I’ve got early sight of Miguel Grinberg’s new Python Mega Tutorial, which takes novice Python developers through their first web app. I think it’s brilliant: well written, clear, and perfect for someone who’d like to do web development but doesn’t know where to start.

I’m quite keen to get more Civil Servants coding because I think a basic understanding of building tech and how easy/not-at-all-easy it is is a valuable thing. I know my audience is mostly digital Civil Servants, so: if I offered a course that covered basic Python, then building a rudimentary web service, then (if you’re interested) more complex services — would you be interested? Would your colleagues be interested? Does such a thing already exist?

Let me know here or on Twitter.


I’m going to see Hamilton: An American Musical in January which is NEXT FREAKING MONTH, PEOPLE so that soundtrack’s been on for every day this week and will continue. I’m halfway to working out whether I can make it our hold music.


⁰ Except for that example beloved by morons everywhere, which is the proximity of anus and genitalia. If someone ever makes this joke to you, ask them where else they would put the part of the body that excretes. Hands? Belly button? Feet?

¹ Eek.

² That’s my pastry products delivered by drone idea, by the way

³ It could be you. If it isn’t now it will be. Fix it!

S02E02: Betrayed by my own face

This week is sponsored by the feeling of pain.

Content note: I talk about throwing up in this blog⁰.

Having returned from a weekend that involved many bottles of incredibly good vodka, I returned home with a twinge in my jaw. Being socialised as a man required me to say that to everyone who asked, because agonising pain is not something chaps are really allowed to admit to unless your arm’s been separated from your body.¹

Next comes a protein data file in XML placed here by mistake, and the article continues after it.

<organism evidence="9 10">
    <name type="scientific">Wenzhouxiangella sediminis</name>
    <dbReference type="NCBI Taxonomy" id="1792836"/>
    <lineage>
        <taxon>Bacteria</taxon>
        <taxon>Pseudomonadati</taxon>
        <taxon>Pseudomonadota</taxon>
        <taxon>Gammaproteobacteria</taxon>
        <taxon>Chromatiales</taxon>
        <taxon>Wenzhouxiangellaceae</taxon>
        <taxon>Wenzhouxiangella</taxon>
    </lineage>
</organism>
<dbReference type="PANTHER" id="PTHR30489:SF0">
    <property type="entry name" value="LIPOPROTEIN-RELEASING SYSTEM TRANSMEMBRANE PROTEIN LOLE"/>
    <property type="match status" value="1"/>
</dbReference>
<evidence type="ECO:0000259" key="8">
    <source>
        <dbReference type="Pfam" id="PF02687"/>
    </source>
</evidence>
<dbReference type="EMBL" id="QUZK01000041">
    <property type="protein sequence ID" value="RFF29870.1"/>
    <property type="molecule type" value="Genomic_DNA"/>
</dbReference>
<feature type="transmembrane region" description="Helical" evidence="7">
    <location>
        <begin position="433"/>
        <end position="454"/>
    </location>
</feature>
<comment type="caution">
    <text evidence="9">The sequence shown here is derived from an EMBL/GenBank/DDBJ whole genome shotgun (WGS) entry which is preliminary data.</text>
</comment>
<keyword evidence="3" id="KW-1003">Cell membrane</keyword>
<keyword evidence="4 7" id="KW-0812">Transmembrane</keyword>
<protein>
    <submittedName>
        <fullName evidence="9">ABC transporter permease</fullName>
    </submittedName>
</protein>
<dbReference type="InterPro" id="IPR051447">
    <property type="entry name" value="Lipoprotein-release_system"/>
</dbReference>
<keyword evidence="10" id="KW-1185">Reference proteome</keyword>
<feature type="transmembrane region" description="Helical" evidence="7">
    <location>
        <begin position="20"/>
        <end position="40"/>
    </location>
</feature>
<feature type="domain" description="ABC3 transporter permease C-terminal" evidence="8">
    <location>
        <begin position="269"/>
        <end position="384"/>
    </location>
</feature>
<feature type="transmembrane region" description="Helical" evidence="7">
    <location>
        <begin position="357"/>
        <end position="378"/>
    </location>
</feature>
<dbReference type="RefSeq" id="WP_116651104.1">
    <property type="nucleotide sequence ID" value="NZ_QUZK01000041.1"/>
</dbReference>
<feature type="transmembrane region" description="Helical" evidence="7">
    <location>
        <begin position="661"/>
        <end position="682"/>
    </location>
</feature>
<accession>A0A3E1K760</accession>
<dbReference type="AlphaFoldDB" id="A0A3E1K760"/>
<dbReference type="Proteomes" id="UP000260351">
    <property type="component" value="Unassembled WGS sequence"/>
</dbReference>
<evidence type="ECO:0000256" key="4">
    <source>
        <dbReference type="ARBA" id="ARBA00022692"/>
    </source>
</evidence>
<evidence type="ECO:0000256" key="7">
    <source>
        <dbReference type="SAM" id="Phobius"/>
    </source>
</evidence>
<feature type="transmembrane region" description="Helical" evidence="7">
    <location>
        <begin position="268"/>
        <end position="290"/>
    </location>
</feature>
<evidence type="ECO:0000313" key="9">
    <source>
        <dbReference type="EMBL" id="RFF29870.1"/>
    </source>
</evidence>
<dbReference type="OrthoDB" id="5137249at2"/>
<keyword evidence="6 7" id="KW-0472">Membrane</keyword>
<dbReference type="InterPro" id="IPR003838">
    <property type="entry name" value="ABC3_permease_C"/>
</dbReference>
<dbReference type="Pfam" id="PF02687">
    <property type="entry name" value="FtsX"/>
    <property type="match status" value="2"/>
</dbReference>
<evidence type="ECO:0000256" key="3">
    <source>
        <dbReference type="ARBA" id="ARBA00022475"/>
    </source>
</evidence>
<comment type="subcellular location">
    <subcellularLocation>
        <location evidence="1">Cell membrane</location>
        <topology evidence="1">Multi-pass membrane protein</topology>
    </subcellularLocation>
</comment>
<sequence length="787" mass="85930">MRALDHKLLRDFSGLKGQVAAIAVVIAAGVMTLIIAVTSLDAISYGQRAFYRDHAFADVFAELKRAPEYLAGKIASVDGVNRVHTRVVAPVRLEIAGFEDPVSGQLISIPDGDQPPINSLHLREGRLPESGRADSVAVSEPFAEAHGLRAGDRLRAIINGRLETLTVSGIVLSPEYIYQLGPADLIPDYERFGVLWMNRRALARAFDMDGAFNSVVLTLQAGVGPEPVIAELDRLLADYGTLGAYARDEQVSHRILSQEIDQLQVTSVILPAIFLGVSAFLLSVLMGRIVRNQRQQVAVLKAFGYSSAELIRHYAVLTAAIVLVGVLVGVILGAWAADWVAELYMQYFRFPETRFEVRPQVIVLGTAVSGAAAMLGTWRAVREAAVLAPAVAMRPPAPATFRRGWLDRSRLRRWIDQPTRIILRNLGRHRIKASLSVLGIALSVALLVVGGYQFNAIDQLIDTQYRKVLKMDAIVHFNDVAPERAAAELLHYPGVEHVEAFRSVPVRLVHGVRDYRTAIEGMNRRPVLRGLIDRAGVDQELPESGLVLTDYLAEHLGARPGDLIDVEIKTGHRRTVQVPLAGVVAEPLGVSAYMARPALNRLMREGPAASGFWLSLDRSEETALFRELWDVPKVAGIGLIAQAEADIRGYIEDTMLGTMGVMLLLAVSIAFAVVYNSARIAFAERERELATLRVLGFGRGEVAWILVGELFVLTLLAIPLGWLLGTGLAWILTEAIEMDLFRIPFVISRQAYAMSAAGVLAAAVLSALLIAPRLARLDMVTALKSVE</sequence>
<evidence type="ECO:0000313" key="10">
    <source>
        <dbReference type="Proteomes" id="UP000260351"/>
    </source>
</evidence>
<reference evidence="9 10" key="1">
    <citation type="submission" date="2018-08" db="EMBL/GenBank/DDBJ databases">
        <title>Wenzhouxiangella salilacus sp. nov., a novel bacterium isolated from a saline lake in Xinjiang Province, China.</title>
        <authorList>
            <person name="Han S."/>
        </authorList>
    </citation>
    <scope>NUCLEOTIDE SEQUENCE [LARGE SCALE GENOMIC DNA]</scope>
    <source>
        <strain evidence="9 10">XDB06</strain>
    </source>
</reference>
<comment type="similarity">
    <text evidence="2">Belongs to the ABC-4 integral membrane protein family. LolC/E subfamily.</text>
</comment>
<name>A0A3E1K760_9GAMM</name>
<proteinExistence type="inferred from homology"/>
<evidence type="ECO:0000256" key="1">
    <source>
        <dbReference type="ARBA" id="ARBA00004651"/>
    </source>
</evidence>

As a result, on Monday I shotgunned a couple of ibuprofen on an empty stomach and then promptly vomited noisily. I’m not sure if that was the ibuprofen or the fact that airports are hideous cesspits, but it happened and it was not enjoyable. Side note: there is a TARDIS-like quality to the amount of stuff you think is inside you and the amount that somehow comes out of you when you’re ill. It’s totally weird. I tried to take the day off, but work kept coming in. I answered the questions I could and stayed close to the bathroom in case of further eruptions.

On Tuesday my boss went to speak to one of our first ever clients and had a really good, really frank discussion about how they’ve been using the product so far. In general the feedback was good but there are a few items we really need to get moving on. There were also a couple of really exciting suggestions that we’ve added to our roadmap.² Emails remained continuous. They’re a good sign that our content isn’t up to scratch, but frustratingly the responses take up the time we’d use to write the content. It’s an absolutely frustrating vicious circle.

My jaw hurt even more. My partner reminded me that we live within a ten minute walk of two dentist surgeries, that things don’t just get better by themselves, and that if I continued to sit around whining but refusing to do anything about it she’d smother me in my sleep.